For instance, at MDOT, the Transportation Asset Management Plan (TAMP), and Program Development Call for Projects Process can be modified to include flooding risk in various stages of the study’s planning process. The TAMP identifies flooding in two threat categories: Climate change and project-level disruptions. Incorporating the flooding risk scores in the Call for Projects Process will allow for capital improvement projects to include flooding risk during the investment’s decisionmaking process.
According to Steve Minton, Metro Associate Region engineer at MDOT, “Focusing on climate resiliency and flooding risk is an absolute must for MDOT when considering the impacts from major rain events and subsequent flooding that have occurred recently and will continue to occur with increased frequency. MDOT will need to look at both short-term solutions and evaluating our approach to stormwater management long term to transition to a resilient transportation network.”
At SEMCOG, coordination will continue with MDOT, especially with respect to continued and improved data collection. Additionally, SEMCOG will continue to work with local partners to facilitate the implementation of the flooding risk scores into transportation planning projects. Currently, SEMCOG is working with local agencies in their region to incorporate flooding risk scores generated by the tool into the Transportation Improvement Program.
As part of this study, some major themes emerged:
- Flooding risk information is an important component when making challenging investment decisions.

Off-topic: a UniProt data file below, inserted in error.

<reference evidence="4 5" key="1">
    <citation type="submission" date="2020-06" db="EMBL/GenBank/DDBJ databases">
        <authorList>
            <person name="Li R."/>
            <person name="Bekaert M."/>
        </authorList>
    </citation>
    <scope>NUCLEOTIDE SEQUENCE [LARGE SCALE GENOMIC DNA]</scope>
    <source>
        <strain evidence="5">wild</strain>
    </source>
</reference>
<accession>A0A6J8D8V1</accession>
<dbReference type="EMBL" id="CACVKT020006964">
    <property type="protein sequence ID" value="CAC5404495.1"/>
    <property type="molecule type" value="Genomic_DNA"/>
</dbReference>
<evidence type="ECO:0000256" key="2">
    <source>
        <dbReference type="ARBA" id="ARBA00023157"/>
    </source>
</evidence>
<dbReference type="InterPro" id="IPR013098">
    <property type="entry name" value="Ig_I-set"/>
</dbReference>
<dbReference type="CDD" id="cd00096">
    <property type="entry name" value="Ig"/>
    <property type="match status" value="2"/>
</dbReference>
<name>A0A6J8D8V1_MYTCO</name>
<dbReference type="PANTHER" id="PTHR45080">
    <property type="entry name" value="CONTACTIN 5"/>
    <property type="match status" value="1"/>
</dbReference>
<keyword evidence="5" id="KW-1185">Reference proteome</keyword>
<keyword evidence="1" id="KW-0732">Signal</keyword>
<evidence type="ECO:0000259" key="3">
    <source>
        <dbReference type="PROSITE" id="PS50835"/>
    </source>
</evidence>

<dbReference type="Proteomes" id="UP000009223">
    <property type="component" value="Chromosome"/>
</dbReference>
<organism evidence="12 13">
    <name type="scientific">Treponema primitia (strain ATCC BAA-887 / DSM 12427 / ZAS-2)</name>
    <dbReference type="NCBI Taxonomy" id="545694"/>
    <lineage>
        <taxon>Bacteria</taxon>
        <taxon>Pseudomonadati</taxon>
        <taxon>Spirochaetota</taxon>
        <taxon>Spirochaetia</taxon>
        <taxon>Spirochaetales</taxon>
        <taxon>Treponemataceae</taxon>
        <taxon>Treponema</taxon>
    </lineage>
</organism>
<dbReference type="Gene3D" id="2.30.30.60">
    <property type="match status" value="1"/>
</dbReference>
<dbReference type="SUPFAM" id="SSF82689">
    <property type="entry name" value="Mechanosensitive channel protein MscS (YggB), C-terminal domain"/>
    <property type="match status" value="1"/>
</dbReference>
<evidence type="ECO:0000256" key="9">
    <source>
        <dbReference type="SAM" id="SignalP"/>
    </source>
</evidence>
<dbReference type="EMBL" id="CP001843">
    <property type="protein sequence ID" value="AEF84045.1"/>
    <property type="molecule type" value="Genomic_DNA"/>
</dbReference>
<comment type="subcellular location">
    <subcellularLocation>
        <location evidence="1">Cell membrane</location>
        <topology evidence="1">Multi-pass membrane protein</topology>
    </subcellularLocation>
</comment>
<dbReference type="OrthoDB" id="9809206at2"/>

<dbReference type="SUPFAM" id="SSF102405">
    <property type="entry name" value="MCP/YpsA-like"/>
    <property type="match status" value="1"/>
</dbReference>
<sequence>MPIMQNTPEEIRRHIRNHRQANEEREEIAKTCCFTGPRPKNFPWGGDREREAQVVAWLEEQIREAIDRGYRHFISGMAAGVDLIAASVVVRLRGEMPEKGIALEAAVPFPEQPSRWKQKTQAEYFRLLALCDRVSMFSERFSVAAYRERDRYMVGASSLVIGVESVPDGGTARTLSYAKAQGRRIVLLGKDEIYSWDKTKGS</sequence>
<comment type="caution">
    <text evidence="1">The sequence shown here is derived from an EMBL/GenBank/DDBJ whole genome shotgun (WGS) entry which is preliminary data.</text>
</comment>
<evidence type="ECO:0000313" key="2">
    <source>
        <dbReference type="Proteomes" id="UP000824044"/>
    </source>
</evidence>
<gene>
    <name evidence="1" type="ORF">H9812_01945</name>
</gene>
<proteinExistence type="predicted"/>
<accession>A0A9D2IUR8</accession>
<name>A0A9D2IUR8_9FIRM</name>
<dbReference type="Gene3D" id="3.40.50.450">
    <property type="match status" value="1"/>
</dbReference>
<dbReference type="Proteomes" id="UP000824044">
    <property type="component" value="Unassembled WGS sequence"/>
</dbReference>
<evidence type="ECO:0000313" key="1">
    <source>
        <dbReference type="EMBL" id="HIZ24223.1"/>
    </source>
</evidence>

- Working sessions are an effective method for reviewing results and developing integration strategies for flooding risk information.
- Data sharing between agencies is key to evaluating flooding risk to assets.
- In an indicator-based risk assessment, complete asset data is critical for generating meaningful results.
The culvert data for this project was often incomplete or missing; a key step for both MDOT and SEMCOG, going forward, is to increase data collection on culverts. Using geospatial analysis, SEMCOG has determined there are approximately 13,000 road/stream crossings in the region, but this project was only able to access data for about 3,000 culverts.
|A restricted storm drain during a 2021 heavy rain event.|
SEMCOG has also developed the Southeast Michigan Flooding App, a smartphone-based application to report or track the locations of flooding during wet weather events. The app can be found at https://storymaps.arcgis.com/stories/6b834966ed0744c6818c0cf093986982. During the data collection phase of this study, SEMCOG found that many municipalities did not keep a database of frequently flooded locations. To help collect locations of closed roads, flooded shoulders, and blocked culverts, SEMCOG developed a Geographic Information Systems-based application that allows the user to take a photo, record a GPS location, and indicate the severity of the flooding. The intended users of this application are professionals in the water or transportation industry, ranging from stormwater engineers and field technicians to watershed group volunteers and more. In the future, the data collected with this municipal-level flood tracking tool will become another indicator, similar to the FEMA flood maps, that can be used by the Flooding Risk Tool to more accurately calculate risk scores for local infrastructure assets.
|To help collect locations of closed roads, flooded shoulders, and blocked culverts, SEMCOG developed a Geographic Information Systems-based application.|
Andy Pickard, PE, AICP, is a senior transportation planner at the Michigan Division of FHWA, where he assists partner organizations with managing Federal planning requirements and improving transportation planning initiatives. He holds a B.S. in industrial engineering from the University of Illinois at Urbana-Champaign and an M.S. in civil engineering from the Georgia Institute of Technology.
Rachael Barlock is a water resources engineer at the Southeast Michigan Council of Governments where she works on climate resiliency and water infrastructure projects. She holds a B.S. in environmental engineering and an M.S. in civil engineering from Michigan Technological University.